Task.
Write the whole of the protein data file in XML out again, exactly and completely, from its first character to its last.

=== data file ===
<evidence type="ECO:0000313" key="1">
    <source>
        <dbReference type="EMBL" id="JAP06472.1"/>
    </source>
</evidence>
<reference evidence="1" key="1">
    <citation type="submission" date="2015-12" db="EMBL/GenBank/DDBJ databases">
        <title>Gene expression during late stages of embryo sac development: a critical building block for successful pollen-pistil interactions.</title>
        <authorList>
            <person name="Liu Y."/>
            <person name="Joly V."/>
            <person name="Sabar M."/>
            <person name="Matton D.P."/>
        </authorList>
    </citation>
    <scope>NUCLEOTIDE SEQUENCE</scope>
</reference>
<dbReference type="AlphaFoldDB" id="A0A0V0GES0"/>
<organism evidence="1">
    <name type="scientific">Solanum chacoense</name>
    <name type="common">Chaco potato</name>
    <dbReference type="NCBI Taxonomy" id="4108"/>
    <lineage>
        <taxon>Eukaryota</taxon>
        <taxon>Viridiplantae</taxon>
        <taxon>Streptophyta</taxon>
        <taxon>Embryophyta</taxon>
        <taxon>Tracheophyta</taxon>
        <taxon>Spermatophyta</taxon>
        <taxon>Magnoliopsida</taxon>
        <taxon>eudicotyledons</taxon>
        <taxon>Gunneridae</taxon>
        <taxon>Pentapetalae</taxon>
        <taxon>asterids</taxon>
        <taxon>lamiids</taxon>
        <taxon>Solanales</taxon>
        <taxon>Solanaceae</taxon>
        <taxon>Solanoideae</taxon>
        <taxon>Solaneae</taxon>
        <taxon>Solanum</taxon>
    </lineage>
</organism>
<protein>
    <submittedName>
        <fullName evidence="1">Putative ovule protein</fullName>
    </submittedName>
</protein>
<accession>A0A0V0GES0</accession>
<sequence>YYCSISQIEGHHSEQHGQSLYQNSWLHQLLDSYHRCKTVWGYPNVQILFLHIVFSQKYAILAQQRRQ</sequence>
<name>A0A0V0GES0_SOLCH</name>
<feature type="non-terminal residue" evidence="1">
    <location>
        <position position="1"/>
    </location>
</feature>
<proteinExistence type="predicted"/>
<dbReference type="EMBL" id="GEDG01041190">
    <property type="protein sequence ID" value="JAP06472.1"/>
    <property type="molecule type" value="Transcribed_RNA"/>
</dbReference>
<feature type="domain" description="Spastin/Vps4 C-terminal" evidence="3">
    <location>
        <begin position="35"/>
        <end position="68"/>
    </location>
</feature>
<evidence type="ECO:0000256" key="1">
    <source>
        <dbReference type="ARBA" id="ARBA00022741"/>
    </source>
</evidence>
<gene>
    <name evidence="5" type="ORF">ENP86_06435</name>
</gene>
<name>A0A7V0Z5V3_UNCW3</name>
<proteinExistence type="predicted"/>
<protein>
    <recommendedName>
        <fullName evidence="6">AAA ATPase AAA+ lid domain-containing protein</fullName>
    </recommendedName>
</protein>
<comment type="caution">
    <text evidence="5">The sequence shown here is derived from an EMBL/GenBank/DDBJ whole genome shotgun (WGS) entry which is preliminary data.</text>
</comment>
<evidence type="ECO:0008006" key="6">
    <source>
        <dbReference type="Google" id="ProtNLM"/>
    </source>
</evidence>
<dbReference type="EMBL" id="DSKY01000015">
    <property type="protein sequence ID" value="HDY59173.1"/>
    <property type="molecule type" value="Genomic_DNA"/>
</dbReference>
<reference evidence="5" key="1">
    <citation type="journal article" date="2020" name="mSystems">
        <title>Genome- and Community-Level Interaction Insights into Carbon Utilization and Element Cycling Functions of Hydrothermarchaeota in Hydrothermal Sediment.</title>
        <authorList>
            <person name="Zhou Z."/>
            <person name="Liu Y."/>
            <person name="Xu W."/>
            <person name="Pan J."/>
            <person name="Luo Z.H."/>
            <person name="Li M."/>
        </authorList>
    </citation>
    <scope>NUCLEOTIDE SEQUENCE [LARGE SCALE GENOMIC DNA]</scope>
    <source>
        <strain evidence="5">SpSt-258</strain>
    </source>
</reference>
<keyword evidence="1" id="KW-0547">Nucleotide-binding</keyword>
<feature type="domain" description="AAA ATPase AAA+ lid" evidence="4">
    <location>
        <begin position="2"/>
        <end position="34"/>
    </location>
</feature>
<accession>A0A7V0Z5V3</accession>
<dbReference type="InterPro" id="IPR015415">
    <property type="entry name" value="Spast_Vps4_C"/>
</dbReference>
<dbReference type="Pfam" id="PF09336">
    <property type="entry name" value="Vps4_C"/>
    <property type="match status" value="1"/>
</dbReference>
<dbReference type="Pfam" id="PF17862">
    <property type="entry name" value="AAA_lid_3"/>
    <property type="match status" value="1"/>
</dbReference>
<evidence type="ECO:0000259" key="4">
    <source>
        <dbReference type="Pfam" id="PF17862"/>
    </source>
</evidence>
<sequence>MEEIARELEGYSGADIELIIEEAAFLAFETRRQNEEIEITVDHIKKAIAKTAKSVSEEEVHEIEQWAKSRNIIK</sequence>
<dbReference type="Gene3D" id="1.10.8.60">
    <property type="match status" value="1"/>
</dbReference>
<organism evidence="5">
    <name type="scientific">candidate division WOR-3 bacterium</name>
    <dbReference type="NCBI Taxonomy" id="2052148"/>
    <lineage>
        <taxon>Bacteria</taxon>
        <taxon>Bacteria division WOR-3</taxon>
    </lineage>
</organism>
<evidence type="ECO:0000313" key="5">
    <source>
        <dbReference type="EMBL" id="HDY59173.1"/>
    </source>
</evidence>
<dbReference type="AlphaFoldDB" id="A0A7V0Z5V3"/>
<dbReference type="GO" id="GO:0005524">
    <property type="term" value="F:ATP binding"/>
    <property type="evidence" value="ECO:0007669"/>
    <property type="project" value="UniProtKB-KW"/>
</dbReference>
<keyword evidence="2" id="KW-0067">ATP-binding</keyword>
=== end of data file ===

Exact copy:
<evidence type="ECO:0000313" key="1">
    <source>
        <dbReference type="EMBL" id="JAP06472.1"/>
    </source>
</evidence>
<reference evidence="1" key="1">
    <citation type="submission" date="2015-12" db="EMBL/GenBank/DDBJ databases">
        <title>Gene expression during late stages of embryo sac development: a critical building block for successful pollen-pistil interactions.</title>
        <authorList>
            <person name="Liu Y."/>
            <person name="Joly V."/>
            <person name="Sabar M."/>
            <person name="Matton D.P."/>
        </authorList>
    </citation>
    <scope>NUCLEOTIDE SEQUENCE</scope>
</reference>
<dbReference type="AlphaFoldDB" id="A0A0V0GES0"/>
<organism evidence="1">
    <name type="scientific">Solanum chacoense</name>
    <name type="common">Chaco potato</name>
    <dbReference type="NCBI Taxonomy" id="4108"/>
    <lineage>
        <taxon>Eukaryota</taxon>
        <taxon>Viridiplantae</taxon>
        <taxon>Streptophyta</taxon>
        <taxon>Embryophyta</taxon>
        <taxon>Tracheophyta</taxon>
        <taxon>Spermatophyta</taxon>
        <taxon>Magnoliopsida</taxon>
        <taxon>eudicotyledons</taxon>
        <taxon>Gunneridae</taxon>
        <taxon>Pentapetalae</taxon>
        <taxon>asterids</taxon>
        <taxon>lamiids</taxon>
        <taxon>Solanales</taxon>
        <taxon>Solanaceae</taxon>
        <taxon>Solanoideae</taxon>
        <taxon>Solaneae</taxon>
        <taxon>Solanum</taxon>
    </lineage>
</organism>
<protein>
    <submittedName>
        <fullName evidence="1">Putative ovule protein</fullName>
    </submittedName>
</protein>
<accession>A0A0V0GES0</accession>
<sequence>YYCSISQIEGHHSEQHGQSLYQNSWLHQLLDSYHRCKTVWGYPNVQILFLHIVFSQKYAILAQQRRQ</sequence>
<name>A0A0V0GES0_SOLCH</name>
<feature type="non-terminal residue" evidence="1">
    <location>
        <position position="1"/>
    </location>
</feature>
<proteinExistence type="predicted"/>
<dbReference type="EMBL" id="GEDG01041190">
    <property type="protein sequence ID" value="JAP06472.1"/>
    <property type="molecule type" value="Transcribed_RNA"/>
</dbReference>
<feature type="domain" description="Spastin/Vps4 C-terminal" evidence="3">
    <location>
        <begin position="35"/>
        <end position="68"/>
    </location>
</feature>
<evidence type="ECO:0000256" key="1">
    <source>
        <dbReference type="ARBA" id="ARBA00022741"/>
    </source>
</evidence>
<gene>
    <name evidence="5" type="ORF">ENP86_06435</name>
</gene>
<name>A0A7V0Z5V3_UNCW3</name>
<proteinExistence type="predicted"/>
<protein>
    <recommendedName>
        <fullName evidence="6">AAA ATPase AAA+ lid domain-containing protein</fullName>
    </recommendedName>
</protein>
<comment type="caution">
    <text evidence="5">The sequence shown here is derived from an EMBL/GenBank/DDBJ whole genome shotgun (WGS) entry which is preliminary data.</text>
</comment>
<evidence type="ECO:0008006" key="6">
    <source>
        <dbReference type="Google" id="ProtNLM"/>
    </source>
</evidence>
<dbReference type="EMBL" id="DSKY01000015">
    <property type="protein sequence ID" value="HDY59173.1"/>
    <property type="molecule type" value="Genomic_DNA"/>
</dbReference>
<reference evidence="5" key="1">
    <citation type="journal article" date="2020" name="mSystems">
        <title>Genome- and Community-Level Interaction Insights into Carbon Utilization and Element Cycling Functions of Hydrothermarchaeota in Hydrothermal Sediment.</title>
        <authorList>
            <person name="Zhou Z."/>
            <person name="Liu Y."/>
            <person name="Xu W."/>
            <person name="Pan J."/>
            <person name="Luo Z.H."/>
            <person name="Li M."/>
        </authorList>
    </citation>
    <scope>NUCLEOTIDE SEQUENCE [LARGE SCALE GENOMIC DNA]</scope>
    <source>
        <strain evidence="5">SpSt-258</strain>
    </source>
</reference>
<keyword evidence="1" id="KW-0547">Nucleotide-binding</keyword>
<feature type="domain" description="AAA ATPase AAA+ lid" evidence="4">
    <location>
        <begin position="2"/>
        <end position="34"/>
    </location>
</feature>
<accession>A0A7V0Z5V3</accession>
<dbReference type="InterPro" id="IPR015415">
    <property type="entry name" value="Spast_Vps4_C"/>
</dbReference>
<dbReference type="Pfam" id="PF09336">
    <property type="entry name" value="Vps4_C"/>
    <property type="match status" value="1"/>
</dbReference>
<dbReference type="Pfam" id="PF17862">
    <property type="entry name" value="AAA_lid_3"/>
    <property type="match status" value="1"/>
</dbReference>
<evidence type="ECO:0000259" key="4">
    <source>
        <dbReference type="Pfam" id="PF17862"/>
    </source>
</evidence>
<sequence>MEEIARELEGYSGADIELIIEEAAFLAFETRRQNEEIEITVDHIKKAIAKTAKSVSEEEVHEIEQWAKSRNIIK</sequence>
<dbReference type="Gene3D" id="1.10.8.60">
    <property type="match status" value="1"/>
</dbReference>
<organism evidence="5">
    <name type="scientific">candidate division WOR-3 bacterium</name>
    <dbReference type="NCBI Taxonomy" id="2052148"/>
    <lineage>
        <taxon>Bacteria</taxon>
        <taxon>Bacteria division WOR-3</taxon>
    </lineage>
</organism>
<evidence type="ECO:0000313" key="5">
    <source>
        <dbReference type="EMBL" id="HDY59173.1"/>
    </source>
</evidence>
<dbReference type="AlphaFoldDB" id="A0A7V0Z5V3"/>
<dbReference type="GO" id="GO:0005524">
    <property type="term" value="F:ATP binding"/>
    <property type="evidence" value="ECO:0007669"/>
    <property type="project" value="UniProtKB-KW"/>
</dbReference>
<keyword evidence="2" id="KW-0067">ATP-binding</keyword>